No Discipline Planned For Maddock Following Capitol Attack
January 13, 2021
By Jon King / email@example.com
Michigan House Speaker Jason Wentworth has no plans to discipline Milford Republican Matt Maddock and will seat him for the upcoming session that begins today.
A spokesman for the Clare Republican confirmed that via email with the Michigan Advance following calls for Maddock to resign his State House seat after he and his wife, incoming Michigan GOP Co-Chair Meshawn Maddock, traveled to Washington, D.C., last week and addressed a rally the day before an insurrection attempt was carried out by a pro-Trump mob at the U.S. Capitol building in which five people, including a police officer died.
The Michigan House is set to meet today for the first session of the year amid heightened security threats at the U.S. Capitol and statehouses across the nation by far-right radicals. House Minority Leader Donna Lasinski, a Scio Township Democrat, repeated her call for Wentworth to investigate Maddock and discipline him, if necessary, while the Democratic Legislative Campaign Committee called on Wentworth to ask for Maddock’s resignation. However, Andrew “Rocky” Raczkowski, Oakland County Republican Party chair, told the Advance he didn’t think Maddock should resign or be reprimanded, saying he did not believe Maddock participated in last week’s insurrection.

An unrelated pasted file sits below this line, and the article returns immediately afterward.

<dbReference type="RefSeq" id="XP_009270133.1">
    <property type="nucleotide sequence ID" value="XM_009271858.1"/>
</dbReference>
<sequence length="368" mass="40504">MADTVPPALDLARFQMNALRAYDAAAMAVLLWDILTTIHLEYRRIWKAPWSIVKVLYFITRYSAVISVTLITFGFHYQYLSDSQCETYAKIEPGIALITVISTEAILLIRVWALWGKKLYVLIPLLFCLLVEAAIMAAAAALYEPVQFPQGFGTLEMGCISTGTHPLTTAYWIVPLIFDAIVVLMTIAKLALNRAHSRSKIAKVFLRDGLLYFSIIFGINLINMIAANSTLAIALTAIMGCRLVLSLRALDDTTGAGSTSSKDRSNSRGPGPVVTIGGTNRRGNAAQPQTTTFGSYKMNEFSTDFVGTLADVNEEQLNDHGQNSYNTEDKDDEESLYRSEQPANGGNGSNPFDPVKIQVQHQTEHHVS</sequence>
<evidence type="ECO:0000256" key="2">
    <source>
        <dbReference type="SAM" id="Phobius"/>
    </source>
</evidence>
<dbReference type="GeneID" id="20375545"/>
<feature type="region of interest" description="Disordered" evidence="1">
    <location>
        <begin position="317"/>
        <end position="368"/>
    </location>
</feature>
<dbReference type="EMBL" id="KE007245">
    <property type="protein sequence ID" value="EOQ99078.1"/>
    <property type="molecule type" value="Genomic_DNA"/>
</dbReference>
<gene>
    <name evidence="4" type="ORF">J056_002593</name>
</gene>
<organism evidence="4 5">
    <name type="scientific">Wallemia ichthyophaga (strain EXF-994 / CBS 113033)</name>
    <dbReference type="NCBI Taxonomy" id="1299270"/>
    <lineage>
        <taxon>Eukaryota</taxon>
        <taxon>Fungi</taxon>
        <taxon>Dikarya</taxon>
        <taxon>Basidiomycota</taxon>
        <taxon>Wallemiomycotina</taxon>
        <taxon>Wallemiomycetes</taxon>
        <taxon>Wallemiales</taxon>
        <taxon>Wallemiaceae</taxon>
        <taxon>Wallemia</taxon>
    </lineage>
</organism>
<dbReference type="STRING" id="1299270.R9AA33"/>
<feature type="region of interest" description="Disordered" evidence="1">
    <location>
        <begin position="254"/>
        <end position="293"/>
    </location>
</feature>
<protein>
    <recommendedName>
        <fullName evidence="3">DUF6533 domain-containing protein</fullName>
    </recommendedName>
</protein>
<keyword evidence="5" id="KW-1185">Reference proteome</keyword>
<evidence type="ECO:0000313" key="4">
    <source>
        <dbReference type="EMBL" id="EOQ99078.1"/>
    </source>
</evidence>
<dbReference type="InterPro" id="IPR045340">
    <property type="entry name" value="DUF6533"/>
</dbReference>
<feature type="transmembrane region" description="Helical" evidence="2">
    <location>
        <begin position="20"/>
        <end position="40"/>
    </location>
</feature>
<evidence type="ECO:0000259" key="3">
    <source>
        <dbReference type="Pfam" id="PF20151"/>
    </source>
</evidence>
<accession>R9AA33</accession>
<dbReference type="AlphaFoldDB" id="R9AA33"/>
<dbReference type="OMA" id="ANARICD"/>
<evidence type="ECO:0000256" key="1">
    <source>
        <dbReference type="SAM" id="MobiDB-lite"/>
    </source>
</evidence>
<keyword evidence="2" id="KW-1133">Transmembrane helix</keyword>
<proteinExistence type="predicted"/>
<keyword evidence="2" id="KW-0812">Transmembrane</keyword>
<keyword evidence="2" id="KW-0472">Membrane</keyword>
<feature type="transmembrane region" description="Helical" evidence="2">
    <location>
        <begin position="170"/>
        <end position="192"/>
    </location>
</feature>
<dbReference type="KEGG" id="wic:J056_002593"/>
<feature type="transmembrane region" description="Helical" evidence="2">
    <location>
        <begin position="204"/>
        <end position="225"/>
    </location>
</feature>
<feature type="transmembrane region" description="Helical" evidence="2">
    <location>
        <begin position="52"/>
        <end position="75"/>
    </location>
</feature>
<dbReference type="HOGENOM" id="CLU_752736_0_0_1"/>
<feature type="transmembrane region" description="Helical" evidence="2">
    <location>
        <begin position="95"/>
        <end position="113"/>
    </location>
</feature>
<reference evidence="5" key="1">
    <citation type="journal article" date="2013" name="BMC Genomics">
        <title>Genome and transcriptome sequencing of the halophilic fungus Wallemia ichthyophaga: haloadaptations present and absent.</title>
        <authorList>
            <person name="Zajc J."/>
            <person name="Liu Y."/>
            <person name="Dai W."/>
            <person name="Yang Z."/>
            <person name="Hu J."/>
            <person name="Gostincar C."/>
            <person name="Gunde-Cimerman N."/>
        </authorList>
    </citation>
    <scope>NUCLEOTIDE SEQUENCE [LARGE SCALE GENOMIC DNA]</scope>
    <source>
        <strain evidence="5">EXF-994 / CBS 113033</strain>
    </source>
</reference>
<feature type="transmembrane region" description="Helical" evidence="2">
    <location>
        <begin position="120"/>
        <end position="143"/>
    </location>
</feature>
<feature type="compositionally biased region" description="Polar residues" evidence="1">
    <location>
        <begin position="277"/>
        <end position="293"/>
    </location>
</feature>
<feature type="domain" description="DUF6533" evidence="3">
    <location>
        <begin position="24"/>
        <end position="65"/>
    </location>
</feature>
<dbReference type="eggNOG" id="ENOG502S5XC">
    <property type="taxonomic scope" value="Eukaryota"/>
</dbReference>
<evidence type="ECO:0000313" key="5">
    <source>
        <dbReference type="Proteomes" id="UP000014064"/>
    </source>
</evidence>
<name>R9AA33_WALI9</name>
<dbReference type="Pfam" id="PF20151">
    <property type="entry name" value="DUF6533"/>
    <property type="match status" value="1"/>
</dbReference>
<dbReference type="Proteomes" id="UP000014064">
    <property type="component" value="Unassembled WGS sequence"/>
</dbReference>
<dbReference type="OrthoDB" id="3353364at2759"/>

The Maddocks have been at the forefront of efforts to cast doubt on Michigan’s election results despite more than 60 lawsuits alleging mass voter fraud being dismissed by courts across the country, including in Michigan, all concluding that the claims being made were without merit. Following last week’s attack on the Capitol, both have officially condemned the violence, yet according to the Detroit Free Press, have also joined a far-right Facebook group where members are openly speaking about civil war in advance of next week’s inauguration of President-elect Joe Biden.
Meshawn Maddock also helped to organize several busloads of Michigan residents to Washington D.C. for last week’s rally that preceded the attack on the Capitol. She is set to become the co-chair of the Michigan Republican party next month, although there have been calls from within her own party that she step down because of her connection to last week’s events.